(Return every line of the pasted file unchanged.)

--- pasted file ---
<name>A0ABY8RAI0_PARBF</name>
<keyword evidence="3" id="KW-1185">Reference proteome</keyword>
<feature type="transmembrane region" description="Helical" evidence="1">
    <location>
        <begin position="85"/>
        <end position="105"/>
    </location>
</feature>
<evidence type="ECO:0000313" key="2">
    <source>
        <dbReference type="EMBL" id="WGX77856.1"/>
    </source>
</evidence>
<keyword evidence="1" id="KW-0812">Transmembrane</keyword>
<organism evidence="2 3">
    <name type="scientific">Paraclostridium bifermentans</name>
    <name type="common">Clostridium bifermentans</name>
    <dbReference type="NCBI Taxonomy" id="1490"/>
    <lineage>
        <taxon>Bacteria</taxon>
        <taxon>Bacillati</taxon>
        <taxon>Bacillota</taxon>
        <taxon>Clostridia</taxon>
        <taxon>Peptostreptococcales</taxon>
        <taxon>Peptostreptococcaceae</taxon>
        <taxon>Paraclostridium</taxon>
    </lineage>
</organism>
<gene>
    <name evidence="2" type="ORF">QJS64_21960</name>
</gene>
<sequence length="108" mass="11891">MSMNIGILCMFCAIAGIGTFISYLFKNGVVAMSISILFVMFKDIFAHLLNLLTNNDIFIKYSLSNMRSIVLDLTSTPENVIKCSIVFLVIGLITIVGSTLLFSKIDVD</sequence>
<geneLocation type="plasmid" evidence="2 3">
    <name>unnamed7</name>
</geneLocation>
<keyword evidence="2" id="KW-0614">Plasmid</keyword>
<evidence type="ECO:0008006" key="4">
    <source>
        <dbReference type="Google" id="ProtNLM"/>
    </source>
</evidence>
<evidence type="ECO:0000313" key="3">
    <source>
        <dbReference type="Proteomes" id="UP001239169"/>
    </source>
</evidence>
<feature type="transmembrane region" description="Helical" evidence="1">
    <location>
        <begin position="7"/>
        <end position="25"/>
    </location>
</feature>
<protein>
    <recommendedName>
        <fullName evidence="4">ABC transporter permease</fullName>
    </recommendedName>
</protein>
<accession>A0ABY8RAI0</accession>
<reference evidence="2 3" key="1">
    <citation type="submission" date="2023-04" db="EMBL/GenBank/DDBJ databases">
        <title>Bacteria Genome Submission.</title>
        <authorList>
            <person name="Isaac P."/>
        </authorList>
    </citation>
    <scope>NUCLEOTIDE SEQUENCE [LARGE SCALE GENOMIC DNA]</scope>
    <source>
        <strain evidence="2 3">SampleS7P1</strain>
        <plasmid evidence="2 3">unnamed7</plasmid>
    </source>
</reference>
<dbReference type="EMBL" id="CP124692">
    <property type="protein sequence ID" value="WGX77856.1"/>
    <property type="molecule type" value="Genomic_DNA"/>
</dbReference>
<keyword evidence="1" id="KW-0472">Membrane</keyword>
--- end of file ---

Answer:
<name>A0ABY8RAI0_PARBF</name>
<keyword evidence="3" id="KW-1185">Reference proteome</keyword>
<feature type="transmembrane region" description="Helical" evidence="1">
    <location>
        <begin position="85"/>
        <end position="105"/>
    </location>
</feature>
<evidence type="ECO:0000313" key="2">
    <source>
        <dbReference type="EMBL" id="WGX77856.1"/>
    </source>
</evidence>
<keyword evidence="1" id="KW-0812">Transmembrane</keyword>
<organism evidence="2 3">
    <name type="scientific">Paraclostridium bifermentans</name>
    <name type="common">Clostridium bifermentans</name>
    <dbReference type="NCBI Taxonomy" id="1490"/>
    <lineage>
        <taxon>Bacteria</taxon>
        <taxon>Bacillati</taxon>
        <taxon>Bacillota</taxon>
        <taxon>Clostridia</taxon>
        <taxon>Peptostreptococcales</taxon>
        <taxon>Peptostreptococcaceae</taxon>
        <taxon>Paraclostridium</taxon>
    </lineage>
</organism>
<gene>
    <name evidence="2" type="ORF">QJS64_21960</name>
</gene>
<sequence length="108" mass="11891">MSMNIGILCMFCAIAGIGTFISYLFKNGVVAMSISILFVMFKDIFAHLLNLLTNNDIFIKYSLSNMRSIVLDLTSTPENVIKCSIVFLVIGLITIVGSTLLFSKIDVD</sequence>
<geneLocation type="plasmid" evidence="2 3">
    <name>unnamed7</name>
</geneLocation>
<keyword evidence="2" id="KW-0614">Plasmid</keyword>
<evidence type="ECO:0008006" key="4">
    <source>
        <dbReference type="Google" id="ProtNLM"/>
    </source>
</evidence>
<evidence type="ECO:0000313" key="3">
    <source>
        <dbReference type="Proteomes" id="UP001239169"/>
    </source>
</evidence>
<feature type="transmembrane region" description="Helical" evidence="1">
    <location>
        <begin position="7"/>
        <end position="25"/>
    </location>
</feature>
<protein>
    <recommendedName>
        <fullName evidence="4">ABC transporter permease</fullName>
    </recommendedName>
</protein>
<accession>A0ABY8RAI0</accession>
<reference evidence="2 3" key="1">
    <citation type="submission" date="2023-04" db="EMBL/GenBank/DDBJ databases">
        <title>Bacteria Genome Submission.</title>
        <authorList>
            <person name="Isaac P."/>
        </authorList>
    </citation>
    <scope>NUCLEOTIDE SEQUENCE [LARGE SCALE GENOMIC DNA]</scope>
    <source>
        <strain evidence="2 3">SampleS7P1</strain>
        <plasmid evidence="2 3">unnamed7</plasmid>
    </source>
</reference>
<dbReference type="EMBL" id="CP124692">
    <property type="protein sequence ID" value="WGX77856.1"/>
    <property type="molecule type" value="Genomic_DNA"/>
</dbReference>
<keyword evidence="1" id="KW-0472">Membrane</keyword>